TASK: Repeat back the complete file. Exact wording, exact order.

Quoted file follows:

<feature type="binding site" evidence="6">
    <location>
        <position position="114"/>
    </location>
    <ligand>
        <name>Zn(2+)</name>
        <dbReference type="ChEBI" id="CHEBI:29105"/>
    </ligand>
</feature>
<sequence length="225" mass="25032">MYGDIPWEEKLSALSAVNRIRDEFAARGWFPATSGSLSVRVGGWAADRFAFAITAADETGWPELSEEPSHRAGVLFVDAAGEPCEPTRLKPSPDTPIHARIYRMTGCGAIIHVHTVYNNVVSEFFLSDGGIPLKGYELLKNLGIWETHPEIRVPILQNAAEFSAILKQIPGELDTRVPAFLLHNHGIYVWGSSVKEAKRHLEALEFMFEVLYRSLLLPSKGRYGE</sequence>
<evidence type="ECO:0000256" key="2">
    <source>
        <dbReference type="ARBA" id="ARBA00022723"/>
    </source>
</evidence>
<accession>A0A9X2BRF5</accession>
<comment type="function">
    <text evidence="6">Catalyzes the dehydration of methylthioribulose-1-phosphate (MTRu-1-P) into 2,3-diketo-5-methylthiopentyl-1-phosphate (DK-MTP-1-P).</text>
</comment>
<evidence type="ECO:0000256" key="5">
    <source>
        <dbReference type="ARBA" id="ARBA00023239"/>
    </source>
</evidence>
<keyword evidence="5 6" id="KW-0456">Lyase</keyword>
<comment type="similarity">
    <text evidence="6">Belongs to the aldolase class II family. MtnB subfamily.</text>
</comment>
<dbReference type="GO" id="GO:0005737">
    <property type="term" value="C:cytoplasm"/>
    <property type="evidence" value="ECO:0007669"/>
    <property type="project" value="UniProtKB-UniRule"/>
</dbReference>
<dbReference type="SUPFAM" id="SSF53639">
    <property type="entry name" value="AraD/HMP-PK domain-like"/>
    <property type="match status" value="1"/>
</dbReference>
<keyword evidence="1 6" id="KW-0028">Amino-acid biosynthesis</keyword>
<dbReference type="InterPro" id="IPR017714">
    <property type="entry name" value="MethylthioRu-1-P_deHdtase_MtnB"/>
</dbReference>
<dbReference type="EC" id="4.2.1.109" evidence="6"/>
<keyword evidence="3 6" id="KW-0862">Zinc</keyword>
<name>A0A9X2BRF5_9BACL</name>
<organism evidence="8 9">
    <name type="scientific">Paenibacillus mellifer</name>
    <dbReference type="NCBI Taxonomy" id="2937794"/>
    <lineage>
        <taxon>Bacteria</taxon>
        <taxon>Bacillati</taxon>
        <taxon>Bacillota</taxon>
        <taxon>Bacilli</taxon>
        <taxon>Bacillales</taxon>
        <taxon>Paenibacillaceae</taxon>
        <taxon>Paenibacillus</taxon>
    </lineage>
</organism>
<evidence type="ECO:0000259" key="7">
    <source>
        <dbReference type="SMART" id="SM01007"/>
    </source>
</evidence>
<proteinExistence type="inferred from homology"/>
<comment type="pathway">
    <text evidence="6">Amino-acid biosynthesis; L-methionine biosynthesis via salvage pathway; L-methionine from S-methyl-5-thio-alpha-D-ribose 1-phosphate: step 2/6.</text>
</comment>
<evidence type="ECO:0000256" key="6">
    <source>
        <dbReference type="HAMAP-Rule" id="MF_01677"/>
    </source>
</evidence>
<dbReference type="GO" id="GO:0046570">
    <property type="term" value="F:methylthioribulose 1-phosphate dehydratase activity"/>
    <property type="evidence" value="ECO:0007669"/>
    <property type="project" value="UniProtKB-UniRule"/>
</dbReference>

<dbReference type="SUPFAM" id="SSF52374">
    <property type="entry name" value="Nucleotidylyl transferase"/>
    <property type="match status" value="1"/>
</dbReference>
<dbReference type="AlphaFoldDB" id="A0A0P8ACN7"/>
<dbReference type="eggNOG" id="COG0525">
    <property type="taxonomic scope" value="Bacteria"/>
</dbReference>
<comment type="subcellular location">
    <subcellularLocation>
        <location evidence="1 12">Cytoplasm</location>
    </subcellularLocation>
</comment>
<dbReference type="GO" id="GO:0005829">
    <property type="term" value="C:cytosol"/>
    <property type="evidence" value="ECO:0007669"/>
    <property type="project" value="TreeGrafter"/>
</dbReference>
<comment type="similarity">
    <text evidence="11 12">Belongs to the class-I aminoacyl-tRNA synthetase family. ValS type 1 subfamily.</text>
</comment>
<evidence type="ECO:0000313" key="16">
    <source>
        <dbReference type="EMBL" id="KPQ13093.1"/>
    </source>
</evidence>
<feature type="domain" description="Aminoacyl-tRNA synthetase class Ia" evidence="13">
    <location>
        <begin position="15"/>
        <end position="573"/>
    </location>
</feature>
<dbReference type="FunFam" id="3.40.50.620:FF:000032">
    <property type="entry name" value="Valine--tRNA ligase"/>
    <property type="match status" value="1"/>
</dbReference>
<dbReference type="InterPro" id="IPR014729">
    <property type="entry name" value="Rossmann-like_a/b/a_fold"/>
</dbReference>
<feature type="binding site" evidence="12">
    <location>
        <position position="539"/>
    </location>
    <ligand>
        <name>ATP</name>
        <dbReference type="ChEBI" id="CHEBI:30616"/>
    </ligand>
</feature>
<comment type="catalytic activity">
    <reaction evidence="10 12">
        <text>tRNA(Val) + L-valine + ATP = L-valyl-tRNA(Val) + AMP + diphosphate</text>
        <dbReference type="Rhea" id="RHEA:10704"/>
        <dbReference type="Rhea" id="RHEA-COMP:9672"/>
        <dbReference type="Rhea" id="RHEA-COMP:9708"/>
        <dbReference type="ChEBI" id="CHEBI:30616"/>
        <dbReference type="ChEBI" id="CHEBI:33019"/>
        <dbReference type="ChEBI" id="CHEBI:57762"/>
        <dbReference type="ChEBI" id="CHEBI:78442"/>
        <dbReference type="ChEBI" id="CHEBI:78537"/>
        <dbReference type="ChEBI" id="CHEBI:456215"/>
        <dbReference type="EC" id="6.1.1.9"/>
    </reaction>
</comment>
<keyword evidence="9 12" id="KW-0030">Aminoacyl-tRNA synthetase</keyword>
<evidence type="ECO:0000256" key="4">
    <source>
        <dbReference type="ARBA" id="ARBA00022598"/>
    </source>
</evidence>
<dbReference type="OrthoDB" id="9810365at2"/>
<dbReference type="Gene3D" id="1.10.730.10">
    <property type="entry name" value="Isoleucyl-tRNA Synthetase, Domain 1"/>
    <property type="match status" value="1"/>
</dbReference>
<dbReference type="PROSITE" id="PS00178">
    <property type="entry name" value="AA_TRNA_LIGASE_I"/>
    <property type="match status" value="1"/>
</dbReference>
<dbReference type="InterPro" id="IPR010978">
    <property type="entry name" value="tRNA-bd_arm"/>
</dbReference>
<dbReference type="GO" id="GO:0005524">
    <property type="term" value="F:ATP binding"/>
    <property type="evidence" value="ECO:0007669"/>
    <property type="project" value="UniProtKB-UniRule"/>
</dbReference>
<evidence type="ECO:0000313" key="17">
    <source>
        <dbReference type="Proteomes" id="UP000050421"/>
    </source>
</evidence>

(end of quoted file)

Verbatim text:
<feature type="binding site" evidence="6">
    <location>
        <position position="114"/>
    </location>
    <ligand>
        <name>Zn(2+)</name>
        <dbReference type="ChEBI" id="CHEBI:29105"/>
    </ligand>
</feature>
<sequence length="225" mass="25032">MYGDIPWEEKLSALSAVNRIRDEFAARGWFPATSGSLSVRVGGWAADRFAFAITAADETGWPELSEEPSHRAGVLFVDAAGEPCEPTRLKPSPDTPIHARIYRMTGCGAIIHVHTVYNNVVSEFFLSDGGIPLKGYELLKNLGIWETHPEIRVPILQNAAEFSAILKQIPGELDTRVPAFLLHNHGIYVWGSSVKEAKRHLEALEFMFEVLYRSLLLPSKGRYGE</sequence>
<evidence type="ECO:0000256" key="2">
    <source>
        <dbReference type="ARBA" id="ARBA00022723"/>
    </source>
</evidence>
<accession>A0A9X2BRF5</accession>
<comment type="function">
    <text evidence="6">Catalyzes the dehydration of methylthioribulose-1-phosphate (MTRu-1-P) into 2,3-diketo-5-methylthiopentyl-1-phosphate (DK-MTP-1-P).</text>
</comment>
<evidence type="ECO:0000256" key="5">
    <source>
        <dbReference type="ARBA" id="ARBA00023239"/>
    </source>
</evidence>
<keyword evidence="5 6" id="KW-0456">Lyase</keyword>
<comment type="similarity">
    <text evidence="6">Belongs to the aldolase class II family. MtnB subfamily.</text>
</comment>
<dbReference type="GO" id="GO:0005737">
    <property type="term" value="C:cytoplasm"/>
    <property type="evidence" value="ECO:0007669"/>
    <property type="project" value="UniProtKB-UniRule"/>
</dbReference>
<dbReference type="SUPFAM" id="SSF53639">
    <property type="entry name" value="AraD/HMP-PK domain-like"/>
    <property type="match status" value="1"/>
</dbReference>
<keyword evidence="1 6" id="KW-0028">Amino-acid biosynthesis</keyword>
<dbReference type="InterPro" id="IPR017714">
    <property type="entry name" value="MethylthioRu-1-P_deHdtase_MtnB"/>
</dbReference>
<dbReference type="EC" id="4.2.1.109" evidence="6"/>
<keyword evidence="3 6" id="KW-0862">Zinc</keyword>
<name>A0A9X2BRF5_9BACL</name>
<organism evidence="8 9">
    <name type="scientific">Paenibacillus mellifer</name>
    <dbReference type="NCBI Taxonomy" id="2937794"/>
    <lineage>
        <taxon>Bacteria</taxon>
        <taxon>Bacillati</taxon>
        <taxon>Bacillota</taxon>
        <taxon>Bacilli</taxon>
        <taxon>Bacillales</taxon>
        <taxon>Paenibacillaceae</taxon>
        <taxon>Paenibacillus</taxon>
    </lineage>
</organism>
<evidence type="ECO:0000259" key="7">
    <source>
        <dbReference type="SMART" id="SM01007"/>
    </source>
</evidence>
<proteinExistence type="inferred from homology"/>
<comment type="pathway">
    <text evidence="6">Amino-acid biosynthesis; L-methionine biosynthesis via salvage pathway; L-methionine from S-methyl-5-thio-alpha-D-ribose 1-phosphate: step 2/6.</text>
</comment>
<evidence type="ECO:0000256" key="6">
    <source>
        <dbReference type="HAMAP-Rule" id="MF_01677"/>
    </source>
</evidence>
<dbReference type="GO" id="GO:0046570">
    <property type="term" value="F:methylthioribulose 1-phosphate dehydratase activity"/>
    <property type="evidence" value="ECO:0007669"/>
    <property type="project" value="UniProtKB-UniRule"/>
</dbReference>

<dbReference type="SUPFAM" id="SSF52374">
    <property type="entry name" value="Nucleotidylyl transferase"/>
    <property type="match status" value="1"/>
</dbReference>
<dbReference type="AlphaFoldDB" id="A0A0P8ACN7"/>
<dbReference type="eggNOG" id="COG0525">
    <property type="taxonomic scope" value="Bacteria"/>
</dbReference>
<comment type="subcellular location">
    <subcellularLocation>
        <location evidence="1 12">Cytoplasm</location>
    </subcellularLocation>
</comment>
<dbReference type="GO" id="GO:0005829">
    <property type="term" value="C:cytosol"/>
    <property type="evidence" value="ECO:0007669"/>
    <property type="project" value="TreeGrafter"/>
</dbReference>
<comment type="similarity">
    <text evidence="11 12">Belongs to the class-I aminoacyl-tRNA synthetase family. ValS type 1 subfamily.</text>
</comment>
<evidence type="ECO:0000313" key="16">
    <source>
        <dbReference type="EMBL" id="KPQ13093.1"/>
    </source>
</evidence>
<feature type="domain" description="Aminoacyl-tRNA synthetase class Ia" evidence="13">
    <location>
        <begin position="15"/>
        <end position="573"/>
    </location>
</feature>
<dbReference type="FunFam" id="3.40.50.620:FF:000032">
    <property type="entry name" value="Valine--tRNA ligase"/>
    <property type="match status" value="1"/>
</dbReference>
<dbReference type="InterPro" id="IPR014729">
    <property type="entry name" value="Rossmann-like_a/b/a_fold"/>
</dbReference>
<feature type="binding site" evidence="12">
    <location>
        <position position="539"/>
    </location>
    <ligand>
        <name>ATP</name>
        <dbReference type="ChEBI" id="CHEBI:30616"/>
    </ligand>
</feature>
<comment type="catalytic activity">
    <reaction evidence="10 12">
        <text>tRNA(Val) + L-valine + ATP = L-valyl-tRNA(Val) + AMP + diphosphate</text>
        <dbReference type="Rhea" id="RHEA:10704"/>
        <dbReference type="Rhea" id="RHEA-COMP:9672"/>
        <dbReference type="Rhea" id="RHEA-COMP:9708"/>
        <dbReference type="ChEBI" id="CHEBI:30616"/>
        <dbReference type="ChEBI" id="CHEBI:33019"/>
        <dbReference type="ChEBI" id="CHEBI:57762"/>
        <dbReference type="ChEBI" id="CHEBI:78442"/>
        <dbReference type="ChEBI" id="CHEBI:78537"/>
        <dbReference type="ChEBI" id="CHEBI:456215"/>
        <dbReference type="EC" id="6.1.1.9"/>
    </reaction>
</comment>
<keyword evidence="9 12" id="KW-0030">Aminoacyl-tRNA synthetase</keyword>
<evidence type="ECO:0000256" key="4">
    <source>
        <dbReference type="ARBA" id="ARBA00022598"/>
    </source>
</evidence>
<dbReference type="OrthoDB" id="9810365at2"/>
<dbReference type="Gene3D" id="1.10.730.10">
    <property type="entry name" value="Isoleucyl-tRNA Synthetase, Domain 1"/>
    <property type="match status" value="1"/>
</dbReference>
<dbReference type="PROSITE" id="PS00178">
    <property type="entry name" value="AA_TRNA_LIGASE_I"/>
    <property type="match status" value="1"/>
</dbReference>
<dbReference type="InterPro" id="IPR010978">
    <property type="entry name" value="tRNA-bd_arm"/>
</dbReference>
<dbReference type="GO" id="GO:0005524">
    <property type="term" value="F:ATP binding"/>
    <property type="evidence" value="ECO:0007669"/>
    <property type="project" value="UniProtKB-UniRule"/>
</dbReference>
<evidence type="ECO:0000313" key="17">
    <source>
        <dbReference type="Proteomes" id="UP000050421"/>
    </source>
</evidence>